The effects of alcoholism on families can cause more damage and pain than any other internal or external influence on the family unit. The impact of the drinker’s abuse or addiction is usually manifested differently with each member of the family and has long-term implications. The National Institute on Alcohol Abuse and Alcoholism reports that more than one-half of adults in the U.S. have a close family member who has abused alcohol or is addicted to the drug.
Children of Parents who Drink
Unborn Babies: Women who drink during pregnancy pass the drug to their unborn children each time they consume alcohol. Maternal drinking causes babies to be born with irreversible physical and mental birth defects. This condition is called Fetal Alcohol Syndrome (FAS) and these children grow up with facial abnormalities, growth retardation and brain damage that inhibits their ability to live normal lives. According to the National Council on Alcoholism and Drug Dependence, severe damage from FAS affects around 5000 babies every year; additionally 35000 babies are born with milder damage from FAS. Children: Children who are born without birth defects and live with a father and/or mother who is an alcohol abuser or addict experience severe effects that may include: • Low self-esteem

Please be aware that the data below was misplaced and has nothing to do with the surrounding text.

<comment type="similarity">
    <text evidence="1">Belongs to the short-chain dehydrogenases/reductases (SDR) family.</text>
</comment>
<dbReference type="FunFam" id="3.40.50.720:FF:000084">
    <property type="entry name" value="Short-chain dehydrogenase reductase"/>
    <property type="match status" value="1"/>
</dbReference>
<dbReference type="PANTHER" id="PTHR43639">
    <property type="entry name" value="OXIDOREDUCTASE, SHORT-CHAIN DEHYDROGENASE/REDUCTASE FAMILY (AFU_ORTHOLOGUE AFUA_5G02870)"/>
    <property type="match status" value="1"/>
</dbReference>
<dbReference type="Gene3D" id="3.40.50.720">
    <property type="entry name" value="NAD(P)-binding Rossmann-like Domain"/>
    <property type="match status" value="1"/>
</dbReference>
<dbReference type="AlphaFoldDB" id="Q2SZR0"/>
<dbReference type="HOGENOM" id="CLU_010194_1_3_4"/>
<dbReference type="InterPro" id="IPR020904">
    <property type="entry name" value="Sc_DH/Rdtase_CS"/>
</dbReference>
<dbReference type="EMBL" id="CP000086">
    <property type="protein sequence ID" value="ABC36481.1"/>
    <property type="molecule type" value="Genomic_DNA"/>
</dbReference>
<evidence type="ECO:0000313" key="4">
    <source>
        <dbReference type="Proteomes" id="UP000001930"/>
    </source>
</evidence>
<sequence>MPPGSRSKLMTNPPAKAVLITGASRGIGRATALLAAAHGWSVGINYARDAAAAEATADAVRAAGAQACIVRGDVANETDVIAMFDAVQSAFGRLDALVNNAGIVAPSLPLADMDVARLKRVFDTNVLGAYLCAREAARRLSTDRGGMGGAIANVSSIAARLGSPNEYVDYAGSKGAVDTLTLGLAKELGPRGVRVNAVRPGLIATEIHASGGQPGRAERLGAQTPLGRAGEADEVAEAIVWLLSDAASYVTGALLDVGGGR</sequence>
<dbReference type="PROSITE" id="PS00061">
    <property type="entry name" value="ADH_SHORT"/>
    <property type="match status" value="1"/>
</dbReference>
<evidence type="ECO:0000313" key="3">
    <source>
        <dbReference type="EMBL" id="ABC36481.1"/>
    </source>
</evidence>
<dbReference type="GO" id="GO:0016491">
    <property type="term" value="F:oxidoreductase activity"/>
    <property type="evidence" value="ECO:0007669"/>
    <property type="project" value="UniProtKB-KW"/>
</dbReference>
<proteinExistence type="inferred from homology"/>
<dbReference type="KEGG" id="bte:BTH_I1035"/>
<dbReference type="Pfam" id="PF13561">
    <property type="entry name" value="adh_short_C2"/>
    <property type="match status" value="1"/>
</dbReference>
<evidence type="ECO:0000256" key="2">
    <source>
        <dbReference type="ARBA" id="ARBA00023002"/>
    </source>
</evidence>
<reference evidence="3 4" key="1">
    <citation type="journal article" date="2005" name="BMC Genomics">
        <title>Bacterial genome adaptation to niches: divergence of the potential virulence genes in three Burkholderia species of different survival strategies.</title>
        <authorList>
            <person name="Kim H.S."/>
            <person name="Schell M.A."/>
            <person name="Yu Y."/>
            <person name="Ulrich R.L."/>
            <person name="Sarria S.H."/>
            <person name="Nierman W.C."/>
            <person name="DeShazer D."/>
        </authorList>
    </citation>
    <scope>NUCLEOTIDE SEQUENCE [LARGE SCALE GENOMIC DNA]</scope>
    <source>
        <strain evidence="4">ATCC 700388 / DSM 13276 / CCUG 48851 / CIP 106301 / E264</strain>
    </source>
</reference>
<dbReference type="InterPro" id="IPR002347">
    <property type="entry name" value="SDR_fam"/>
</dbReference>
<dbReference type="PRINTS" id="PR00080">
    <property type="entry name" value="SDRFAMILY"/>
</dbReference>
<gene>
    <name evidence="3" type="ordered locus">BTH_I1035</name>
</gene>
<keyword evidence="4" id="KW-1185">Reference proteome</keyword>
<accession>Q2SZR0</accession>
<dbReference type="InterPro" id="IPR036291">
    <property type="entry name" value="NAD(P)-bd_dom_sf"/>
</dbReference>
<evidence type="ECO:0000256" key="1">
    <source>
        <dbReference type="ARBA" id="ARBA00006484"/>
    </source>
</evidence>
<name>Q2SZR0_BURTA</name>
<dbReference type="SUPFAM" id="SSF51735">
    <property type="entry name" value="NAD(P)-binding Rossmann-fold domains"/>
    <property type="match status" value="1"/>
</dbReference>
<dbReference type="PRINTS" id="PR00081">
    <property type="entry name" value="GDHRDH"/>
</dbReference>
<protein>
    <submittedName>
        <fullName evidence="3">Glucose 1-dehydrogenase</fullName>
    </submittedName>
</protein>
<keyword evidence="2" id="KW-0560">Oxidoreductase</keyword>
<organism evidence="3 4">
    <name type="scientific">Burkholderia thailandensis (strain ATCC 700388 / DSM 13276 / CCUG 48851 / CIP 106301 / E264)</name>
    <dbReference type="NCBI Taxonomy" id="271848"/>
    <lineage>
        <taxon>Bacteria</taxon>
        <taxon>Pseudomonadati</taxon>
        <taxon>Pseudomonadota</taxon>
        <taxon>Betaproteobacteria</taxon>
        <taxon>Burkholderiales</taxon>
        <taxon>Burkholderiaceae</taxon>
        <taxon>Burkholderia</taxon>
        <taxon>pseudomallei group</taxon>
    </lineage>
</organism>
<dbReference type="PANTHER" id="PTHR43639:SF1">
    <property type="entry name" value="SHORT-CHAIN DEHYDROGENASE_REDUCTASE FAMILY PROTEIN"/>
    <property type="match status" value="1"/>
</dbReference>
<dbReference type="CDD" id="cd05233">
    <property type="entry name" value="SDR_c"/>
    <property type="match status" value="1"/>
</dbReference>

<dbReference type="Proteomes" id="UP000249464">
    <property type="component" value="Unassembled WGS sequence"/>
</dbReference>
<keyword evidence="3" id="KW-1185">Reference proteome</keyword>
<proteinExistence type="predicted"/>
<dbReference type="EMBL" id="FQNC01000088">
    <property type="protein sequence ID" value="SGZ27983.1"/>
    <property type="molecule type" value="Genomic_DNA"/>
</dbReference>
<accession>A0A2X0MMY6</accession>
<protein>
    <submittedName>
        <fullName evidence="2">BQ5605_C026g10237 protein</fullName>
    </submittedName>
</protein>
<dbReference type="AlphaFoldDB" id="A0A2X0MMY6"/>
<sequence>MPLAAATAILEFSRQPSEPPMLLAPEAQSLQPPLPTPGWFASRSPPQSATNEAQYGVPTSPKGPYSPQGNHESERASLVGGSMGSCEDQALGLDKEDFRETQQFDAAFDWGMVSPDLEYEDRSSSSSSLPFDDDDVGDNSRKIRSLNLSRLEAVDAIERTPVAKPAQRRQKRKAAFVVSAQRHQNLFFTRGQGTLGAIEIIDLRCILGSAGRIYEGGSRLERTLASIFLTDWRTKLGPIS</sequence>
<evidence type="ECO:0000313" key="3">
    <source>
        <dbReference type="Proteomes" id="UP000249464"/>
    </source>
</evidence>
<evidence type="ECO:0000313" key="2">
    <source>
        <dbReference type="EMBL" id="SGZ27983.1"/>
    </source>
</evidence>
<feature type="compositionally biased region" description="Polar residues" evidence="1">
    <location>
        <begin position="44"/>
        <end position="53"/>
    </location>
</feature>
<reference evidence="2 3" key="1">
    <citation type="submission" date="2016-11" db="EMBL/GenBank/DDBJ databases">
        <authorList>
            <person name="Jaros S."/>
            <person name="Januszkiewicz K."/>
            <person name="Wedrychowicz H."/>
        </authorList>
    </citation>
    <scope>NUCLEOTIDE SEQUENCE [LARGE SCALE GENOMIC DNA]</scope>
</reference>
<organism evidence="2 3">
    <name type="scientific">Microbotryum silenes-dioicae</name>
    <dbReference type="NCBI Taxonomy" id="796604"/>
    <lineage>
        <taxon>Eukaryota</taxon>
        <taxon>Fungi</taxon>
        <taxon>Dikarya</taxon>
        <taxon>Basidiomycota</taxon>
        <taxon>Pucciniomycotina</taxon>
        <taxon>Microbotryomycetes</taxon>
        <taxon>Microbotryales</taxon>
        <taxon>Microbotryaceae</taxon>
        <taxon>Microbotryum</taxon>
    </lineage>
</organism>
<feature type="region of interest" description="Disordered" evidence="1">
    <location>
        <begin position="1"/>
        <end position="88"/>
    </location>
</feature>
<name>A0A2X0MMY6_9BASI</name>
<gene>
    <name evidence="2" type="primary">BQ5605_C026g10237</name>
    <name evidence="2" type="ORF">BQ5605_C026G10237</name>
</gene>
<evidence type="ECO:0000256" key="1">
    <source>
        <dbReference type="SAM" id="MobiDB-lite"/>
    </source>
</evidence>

• Feelings of guilt and despair
• Loneliness and fear of abandonment
• Chronic depression
• High levels of anxiety and stress
They may believe that their parent’s drinking is their fault and frequently cry, have nightmares and wet their beds. Once they get older, children may not easily make friends. They may hoard things, develop phobias or exhibit perfectionist traits. Through the effects of alcoholism on families, children often feel they are different that other people and develop a poor self-image that they carry throughout life. They have difficulties in school and establishing relationships with friends and teachers. And...